If your business has mobile employees, you know the management challenges they pose. They head out in the morning, spend all day at customer sites, or delivering your goods or services, then clock out at the end of the day. If they go straight to the customer site, you may not see them at all. Wouldn't it be nice to know precisely where they are throughout the course of the workday?

You can. Mobile technology such as Xora uses mobile phones' GPS system to track employees' locations so that dispatchers and supervisors back at the office can see exactly where they are. The application includes a time clock, so employees can log in and out of work directly on the phone, instead of having to submit a paper time sheet or fill out an online form, and since the phone records their location when they clock in and out, you can tell if someone is trying to log in from home. Information about hours worked integrates directly into payroll software, saving a lot of administrative time, and also into billing software, for faster more accurate billing of customers.

Tracking software can create a lot of efficiencies. 'If a job comes up, and there are 30 people out in the field, the dispatcher can decide who to send based on who's closest,' says Michael Berger, director of marketing at Xora. 'You save on fuel, employees use their time most efficiently, and the customer gets faster service.' The software can also trigger an e-mail or other notification when an employee passes a certain point, which can also lead to efficiencies, for instance by warning the shipping manager at a customer location that a delivery is about to arrive.

Big help or Big Brother

How might employees feel about being tracked? 'Some fraction of your employees will resent the system,' predicts Rick Brenner, principal of Chaco Canyon Consulting, an expert in teamwork, conflict, and workplace politics. 'Employees who resent the tracking will probably be clever enough not to complain about it much. They'll simply start looking for alternative employment. When that happens, the best employees are likeliest to find other jobs. Consequently, the tracking system has the effect of degrading the work force.'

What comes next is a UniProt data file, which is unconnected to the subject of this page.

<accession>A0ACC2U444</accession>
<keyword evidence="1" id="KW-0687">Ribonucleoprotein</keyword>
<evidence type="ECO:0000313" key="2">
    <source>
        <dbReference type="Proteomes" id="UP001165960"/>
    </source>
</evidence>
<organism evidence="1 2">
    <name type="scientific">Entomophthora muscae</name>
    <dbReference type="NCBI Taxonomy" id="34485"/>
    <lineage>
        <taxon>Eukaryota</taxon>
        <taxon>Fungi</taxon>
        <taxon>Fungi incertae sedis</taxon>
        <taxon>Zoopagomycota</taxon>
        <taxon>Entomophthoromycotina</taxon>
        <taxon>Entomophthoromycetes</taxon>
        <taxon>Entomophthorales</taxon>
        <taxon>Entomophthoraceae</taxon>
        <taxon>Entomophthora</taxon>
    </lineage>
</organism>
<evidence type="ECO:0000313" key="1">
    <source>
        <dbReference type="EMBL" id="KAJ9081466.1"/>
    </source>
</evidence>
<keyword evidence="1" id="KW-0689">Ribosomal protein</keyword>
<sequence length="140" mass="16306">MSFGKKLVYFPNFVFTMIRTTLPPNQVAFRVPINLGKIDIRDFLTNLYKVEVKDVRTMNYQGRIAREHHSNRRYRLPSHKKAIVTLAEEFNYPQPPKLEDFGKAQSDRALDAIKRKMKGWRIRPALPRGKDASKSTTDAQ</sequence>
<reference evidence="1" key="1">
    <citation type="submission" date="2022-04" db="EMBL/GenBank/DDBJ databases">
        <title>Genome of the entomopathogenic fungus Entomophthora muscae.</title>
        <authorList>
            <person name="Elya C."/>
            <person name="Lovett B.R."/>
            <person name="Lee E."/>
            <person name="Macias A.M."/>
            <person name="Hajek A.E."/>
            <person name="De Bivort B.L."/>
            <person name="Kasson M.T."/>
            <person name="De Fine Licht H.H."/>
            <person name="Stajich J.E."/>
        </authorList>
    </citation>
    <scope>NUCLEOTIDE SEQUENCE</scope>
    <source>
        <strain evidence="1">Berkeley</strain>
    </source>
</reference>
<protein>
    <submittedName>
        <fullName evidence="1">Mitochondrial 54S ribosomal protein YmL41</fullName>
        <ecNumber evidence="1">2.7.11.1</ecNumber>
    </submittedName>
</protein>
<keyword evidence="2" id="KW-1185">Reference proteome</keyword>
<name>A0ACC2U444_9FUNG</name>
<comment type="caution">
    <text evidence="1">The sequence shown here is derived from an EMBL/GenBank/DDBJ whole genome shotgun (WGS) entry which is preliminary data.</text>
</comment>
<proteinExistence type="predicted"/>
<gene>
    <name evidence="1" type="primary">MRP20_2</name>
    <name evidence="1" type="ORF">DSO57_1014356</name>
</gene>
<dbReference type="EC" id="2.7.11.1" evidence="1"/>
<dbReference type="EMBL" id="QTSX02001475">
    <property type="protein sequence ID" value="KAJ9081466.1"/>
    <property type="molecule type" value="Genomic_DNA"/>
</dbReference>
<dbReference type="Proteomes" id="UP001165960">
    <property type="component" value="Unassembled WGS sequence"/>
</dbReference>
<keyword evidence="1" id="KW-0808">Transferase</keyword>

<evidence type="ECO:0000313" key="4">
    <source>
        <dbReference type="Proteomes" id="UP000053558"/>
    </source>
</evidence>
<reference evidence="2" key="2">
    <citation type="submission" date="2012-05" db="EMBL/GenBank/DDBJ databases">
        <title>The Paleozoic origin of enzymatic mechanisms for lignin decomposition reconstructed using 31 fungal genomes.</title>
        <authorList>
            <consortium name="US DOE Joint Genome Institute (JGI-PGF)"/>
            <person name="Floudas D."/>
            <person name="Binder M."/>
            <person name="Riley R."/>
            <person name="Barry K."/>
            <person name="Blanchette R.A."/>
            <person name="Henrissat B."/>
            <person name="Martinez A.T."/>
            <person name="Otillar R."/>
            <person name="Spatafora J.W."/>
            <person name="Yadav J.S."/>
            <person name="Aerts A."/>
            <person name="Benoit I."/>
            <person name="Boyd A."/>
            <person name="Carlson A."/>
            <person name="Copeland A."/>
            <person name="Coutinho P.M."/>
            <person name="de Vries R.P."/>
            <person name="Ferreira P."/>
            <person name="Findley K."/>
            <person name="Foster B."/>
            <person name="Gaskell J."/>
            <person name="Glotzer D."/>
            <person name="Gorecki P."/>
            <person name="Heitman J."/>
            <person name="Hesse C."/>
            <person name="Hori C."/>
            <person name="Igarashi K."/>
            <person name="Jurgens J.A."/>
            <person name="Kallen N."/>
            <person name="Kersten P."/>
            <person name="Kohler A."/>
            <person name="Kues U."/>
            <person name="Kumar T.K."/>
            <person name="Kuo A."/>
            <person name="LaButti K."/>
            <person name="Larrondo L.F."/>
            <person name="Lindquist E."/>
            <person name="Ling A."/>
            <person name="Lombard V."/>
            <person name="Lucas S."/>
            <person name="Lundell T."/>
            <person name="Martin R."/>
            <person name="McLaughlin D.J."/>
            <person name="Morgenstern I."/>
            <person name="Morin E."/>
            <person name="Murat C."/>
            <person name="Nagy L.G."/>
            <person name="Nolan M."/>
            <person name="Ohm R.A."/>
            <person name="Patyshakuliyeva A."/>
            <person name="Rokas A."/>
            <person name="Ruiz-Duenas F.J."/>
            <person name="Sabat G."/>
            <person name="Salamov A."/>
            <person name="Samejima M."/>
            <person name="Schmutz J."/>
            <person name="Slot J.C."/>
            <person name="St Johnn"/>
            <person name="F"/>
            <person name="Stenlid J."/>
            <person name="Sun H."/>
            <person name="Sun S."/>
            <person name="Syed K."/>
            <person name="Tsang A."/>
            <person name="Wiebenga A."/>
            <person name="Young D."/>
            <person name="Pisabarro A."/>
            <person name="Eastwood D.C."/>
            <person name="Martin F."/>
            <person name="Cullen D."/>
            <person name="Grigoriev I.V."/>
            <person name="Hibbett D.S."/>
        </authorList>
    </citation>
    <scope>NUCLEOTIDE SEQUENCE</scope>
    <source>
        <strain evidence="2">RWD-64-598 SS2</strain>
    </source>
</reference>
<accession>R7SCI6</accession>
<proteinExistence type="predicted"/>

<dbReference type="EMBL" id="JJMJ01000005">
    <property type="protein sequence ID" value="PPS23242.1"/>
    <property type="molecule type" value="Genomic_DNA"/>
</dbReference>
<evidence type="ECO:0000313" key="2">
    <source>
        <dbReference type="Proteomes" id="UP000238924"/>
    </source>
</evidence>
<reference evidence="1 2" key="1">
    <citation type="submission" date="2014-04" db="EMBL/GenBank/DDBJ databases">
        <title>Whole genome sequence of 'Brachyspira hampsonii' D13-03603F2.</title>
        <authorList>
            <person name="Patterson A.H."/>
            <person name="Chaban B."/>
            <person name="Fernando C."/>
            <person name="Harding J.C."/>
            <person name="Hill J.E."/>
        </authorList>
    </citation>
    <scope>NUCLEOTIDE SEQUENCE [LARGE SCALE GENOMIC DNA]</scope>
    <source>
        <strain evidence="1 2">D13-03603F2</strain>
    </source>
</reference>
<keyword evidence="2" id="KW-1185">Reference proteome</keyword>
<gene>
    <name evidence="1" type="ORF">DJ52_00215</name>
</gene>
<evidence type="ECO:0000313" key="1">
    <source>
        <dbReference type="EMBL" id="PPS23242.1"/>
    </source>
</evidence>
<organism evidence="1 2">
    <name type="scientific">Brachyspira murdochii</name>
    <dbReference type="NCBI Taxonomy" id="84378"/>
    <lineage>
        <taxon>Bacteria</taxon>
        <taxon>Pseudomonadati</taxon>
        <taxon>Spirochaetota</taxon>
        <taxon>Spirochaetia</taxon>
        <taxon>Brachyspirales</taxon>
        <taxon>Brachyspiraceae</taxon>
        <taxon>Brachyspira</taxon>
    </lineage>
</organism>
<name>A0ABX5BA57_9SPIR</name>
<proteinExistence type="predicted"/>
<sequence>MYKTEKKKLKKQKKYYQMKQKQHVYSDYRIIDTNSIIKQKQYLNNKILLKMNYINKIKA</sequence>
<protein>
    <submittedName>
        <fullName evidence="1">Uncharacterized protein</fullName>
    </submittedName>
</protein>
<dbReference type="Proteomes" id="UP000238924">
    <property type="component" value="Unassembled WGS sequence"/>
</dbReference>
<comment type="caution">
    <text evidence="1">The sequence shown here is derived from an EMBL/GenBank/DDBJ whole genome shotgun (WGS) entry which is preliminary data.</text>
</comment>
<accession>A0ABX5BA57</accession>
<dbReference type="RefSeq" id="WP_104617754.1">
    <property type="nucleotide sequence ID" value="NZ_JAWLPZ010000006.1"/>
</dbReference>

Though the technology is new and its legal ramifications are unclear, there are some steps you can take to protect your company's legal standing if you decide to track employees, according to employment law firm Tarlow, Breed, Hart & Rodgers, P.C. For one thing, the company should supply the mobile phones to employees, not impose tracking on equipment they own. For another, employees should be clearly notified that they're being tracked, and should give their consent for that tracking in writing. Finally, employees should be given the option to turn off tracking during their break times and off hours.

Leveling the field

Concerns about how employees would react led R&J Construction to proceed with caution when it introduced Xora in February 2007. For the first month, R&J construction workers had the choice to enter their time using Xora, or using paper forms as they always had, recalls Paula Wiens, controller at R&J.

The firm had originally planned for a longer transition period, but 'we didn't need it,' she says. Though employees were initially concerned that managers back at the office might watch their every move, they soon learned that wasn't the case. And then the unexpected happened: R&J discovered tracking employees was actually good for morale.

'It leveled the playing field,' Wiens explains. 'In the past, we've had some workers accuse other workers of leaving early or coming in late, but there was no easy way to evaluate these claims,' she says. 'Once we had the GPS in hand, we could verify what had really happened.'

It also protected employees in many situations. 'If a customer called and said ‘Your plumber billed me for four hours, but he wasn't here for hours,' we could use our GPS data to show that he had also made trips to the plumbing supply store to pick up materials,' Wiens says.

And in one case, using Xora helped an employee defend against a lawsuit. 'This employee was in a traffic accident,' she says. 'The person he hit tried to claim that he had been speeding. Using our tracking data, we were able to tell that just a few minutes before the accident he'd been going only 15 miles an hour, because he was driving in heavy commuter traffic. And we were able to provide substantiation.'